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Journal of Neural Transplantation and Plasticity
Volume 6 (1997), Issue 1, Pages 1-10
http://dx.doi.org/10.1155/NP.1997.1

Cerebellar Culture Models of Dendritic Spine Proliferation After Transplantation of Glia

Office of Regeneration Research Programs, VA Medical Center and Departments of Neurology and Cell and Developmental Biology, Oregon Health Sciences University, Portland, OR 97201, USA

Copyright © 1997 Hindawi Publishing Corporation. This is an open access article distributed under the Creative Commons Attribution License, which permits unrestricted use, distribution, and reproduction in any medium, provided the original work is properly cited.

Abstract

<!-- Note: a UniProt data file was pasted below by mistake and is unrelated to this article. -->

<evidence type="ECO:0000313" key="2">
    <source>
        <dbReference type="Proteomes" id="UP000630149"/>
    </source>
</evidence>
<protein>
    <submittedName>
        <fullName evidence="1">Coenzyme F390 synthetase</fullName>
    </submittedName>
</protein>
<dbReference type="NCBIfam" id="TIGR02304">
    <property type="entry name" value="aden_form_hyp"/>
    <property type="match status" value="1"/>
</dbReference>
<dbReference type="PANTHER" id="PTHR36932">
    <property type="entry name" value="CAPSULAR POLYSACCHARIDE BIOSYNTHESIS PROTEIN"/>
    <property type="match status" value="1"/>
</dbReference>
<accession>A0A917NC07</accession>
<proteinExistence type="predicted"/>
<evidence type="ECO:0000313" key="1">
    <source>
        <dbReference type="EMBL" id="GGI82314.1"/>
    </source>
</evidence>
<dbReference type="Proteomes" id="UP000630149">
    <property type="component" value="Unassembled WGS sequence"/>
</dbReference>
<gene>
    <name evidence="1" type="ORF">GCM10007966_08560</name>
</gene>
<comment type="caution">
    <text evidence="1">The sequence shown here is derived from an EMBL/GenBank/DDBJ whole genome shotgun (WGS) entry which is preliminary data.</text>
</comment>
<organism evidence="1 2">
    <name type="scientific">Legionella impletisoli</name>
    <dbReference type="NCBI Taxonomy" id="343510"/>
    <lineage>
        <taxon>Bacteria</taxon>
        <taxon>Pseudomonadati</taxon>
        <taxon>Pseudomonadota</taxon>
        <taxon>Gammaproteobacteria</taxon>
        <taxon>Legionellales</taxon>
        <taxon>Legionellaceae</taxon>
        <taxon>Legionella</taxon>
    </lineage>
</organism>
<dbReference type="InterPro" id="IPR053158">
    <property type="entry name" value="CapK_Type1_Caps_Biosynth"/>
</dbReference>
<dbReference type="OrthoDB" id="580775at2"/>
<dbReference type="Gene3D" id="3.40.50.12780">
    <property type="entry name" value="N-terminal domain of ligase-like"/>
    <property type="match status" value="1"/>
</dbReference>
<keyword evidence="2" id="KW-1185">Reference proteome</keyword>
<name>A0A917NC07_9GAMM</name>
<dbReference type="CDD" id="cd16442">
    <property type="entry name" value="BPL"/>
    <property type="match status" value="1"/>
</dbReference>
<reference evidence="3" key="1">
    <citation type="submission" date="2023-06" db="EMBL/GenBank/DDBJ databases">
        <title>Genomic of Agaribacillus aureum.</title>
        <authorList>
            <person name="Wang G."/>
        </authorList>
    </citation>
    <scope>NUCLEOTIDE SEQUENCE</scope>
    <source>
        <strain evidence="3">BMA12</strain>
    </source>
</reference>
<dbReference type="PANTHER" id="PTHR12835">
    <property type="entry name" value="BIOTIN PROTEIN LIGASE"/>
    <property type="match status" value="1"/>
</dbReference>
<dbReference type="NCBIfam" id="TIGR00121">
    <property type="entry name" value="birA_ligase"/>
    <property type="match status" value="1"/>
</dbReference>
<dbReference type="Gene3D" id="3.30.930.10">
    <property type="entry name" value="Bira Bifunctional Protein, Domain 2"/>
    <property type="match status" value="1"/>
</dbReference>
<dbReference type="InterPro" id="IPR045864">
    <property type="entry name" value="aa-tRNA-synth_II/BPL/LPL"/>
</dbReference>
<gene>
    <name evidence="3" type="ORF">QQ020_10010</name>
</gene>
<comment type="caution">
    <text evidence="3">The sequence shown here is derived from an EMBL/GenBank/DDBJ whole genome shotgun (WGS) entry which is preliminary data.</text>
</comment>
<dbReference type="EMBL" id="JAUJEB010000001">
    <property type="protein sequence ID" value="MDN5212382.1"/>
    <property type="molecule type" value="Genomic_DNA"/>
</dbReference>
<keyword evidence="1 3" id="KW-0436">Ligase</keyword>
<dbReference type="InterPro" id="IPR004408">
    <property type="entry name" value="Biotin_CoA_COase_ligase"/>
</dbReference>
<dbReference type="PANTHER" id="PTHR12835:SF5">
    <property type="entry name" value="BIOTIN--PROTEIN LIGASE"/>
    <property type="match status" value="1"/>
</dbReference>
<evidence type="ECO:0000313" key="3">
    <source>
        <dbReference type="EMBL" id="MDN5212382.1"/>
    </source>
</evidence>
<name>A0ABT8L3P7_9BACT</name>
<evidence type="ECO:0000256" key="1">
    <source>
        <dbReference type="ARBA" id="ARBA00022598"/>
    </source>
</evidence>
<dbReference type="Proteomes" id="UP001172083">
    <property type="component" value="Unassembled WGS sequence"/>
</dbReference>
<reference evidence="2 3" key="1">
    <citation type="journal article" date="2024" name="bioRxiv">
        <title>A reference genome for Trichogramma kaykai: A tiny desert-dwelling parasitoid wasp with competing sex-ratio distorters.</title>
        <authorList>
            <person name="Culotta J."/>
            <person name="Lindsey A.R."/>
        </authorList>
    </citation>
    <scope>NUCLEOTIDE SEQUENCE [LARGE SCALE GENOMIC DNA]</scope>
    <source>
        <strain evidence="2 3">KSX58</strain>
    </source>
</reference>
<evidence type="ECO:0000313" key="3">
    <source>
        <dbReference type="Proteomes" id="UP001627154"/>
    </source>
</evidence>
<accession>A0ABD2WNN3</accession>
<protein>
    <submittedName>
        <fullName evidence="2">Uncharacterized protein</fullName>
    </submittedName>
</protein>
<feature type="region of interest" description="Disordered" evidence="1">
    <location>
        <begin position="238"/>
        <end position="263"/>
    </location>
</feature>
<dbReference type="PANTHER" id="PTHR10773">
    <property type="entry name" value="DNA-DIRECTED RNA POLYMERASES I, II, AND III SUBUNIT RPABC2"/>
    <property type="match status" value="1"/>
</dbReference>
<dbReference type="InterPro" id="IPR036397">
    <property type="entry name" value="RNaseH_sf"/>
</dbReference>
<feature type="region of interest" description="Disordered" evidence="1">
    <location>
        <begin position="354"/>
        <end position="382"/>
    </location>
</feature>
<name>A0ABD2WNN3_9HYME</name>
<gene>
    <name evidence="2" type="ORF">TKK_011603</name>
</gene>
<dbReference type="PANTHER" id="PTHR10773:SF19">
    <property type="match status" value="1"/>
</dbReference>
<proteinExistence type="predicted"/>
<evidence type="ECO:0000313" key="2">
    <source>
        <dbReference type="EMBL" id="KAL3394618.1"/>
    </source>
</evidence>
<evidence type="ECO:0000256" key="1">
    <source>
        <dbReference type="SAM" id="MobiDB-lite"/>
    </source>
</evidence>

Studies of Purkinje cell dendritic spine proliferation after transplantation of cytosine arabinoside (Ara C) treated organotypic cerebellar cultures with glia and granule cells, either separately and in combination, were reviewed. Exposure of cerebellar explants to Ara C for the first 5 days in vitro results in the destruction of granule cells, the only excitatory cortical neurons, and oligodendroglia, and functionally compromises surviving astrocytes so that they do not appose neuronal membranes. In the absence of granule cells, there is a sprouting of Purkinje cell recurrent axon collaterals, the terminals of which project to and form heterotypical synapses with Purkinje cell dendritic spines, which are usually occupied by terminals of granule cell axons (parallel fibers). After this reorganization has been achieved, the explants can be transplanted with the missing elements to induce a second round of reorganization, with approximate restoration of the usual interneuronal relationships. Addition of both granule cells and glia resulted in a proliferation of clusters of Purkinje cell dendritic spines, which formed synapses with axon terminals of transplanted granule cells, and as synapse formation progressed, the spine clusters became reduced. Transplantation of Ara C-treated cultures with glia alone resulted in a proliferation of clusters of Purkinje cell dendritic spines, but in the absence of granule cells the spines remained unattached, and the clusters persisted throughout the period of observation. Purkinje cell dendritic spine proliferation was induced by exposure of Ara C-treated cultures to astrocyte-conditioned medium. When Ara C-treated cerebella cultures were transplanted with granule cells in the absence of functional glia, parallel fiber- Purkinje cell dendritic spine synapses formed, but no clusters of Purkinje cell dendritic spines were observed. These findings suggest that Purkinje cell dendritic spine proliferation is induced by an astrocyte-secreted factor, resulting in an expansion of postsynaptic sites available for synaptogenesis.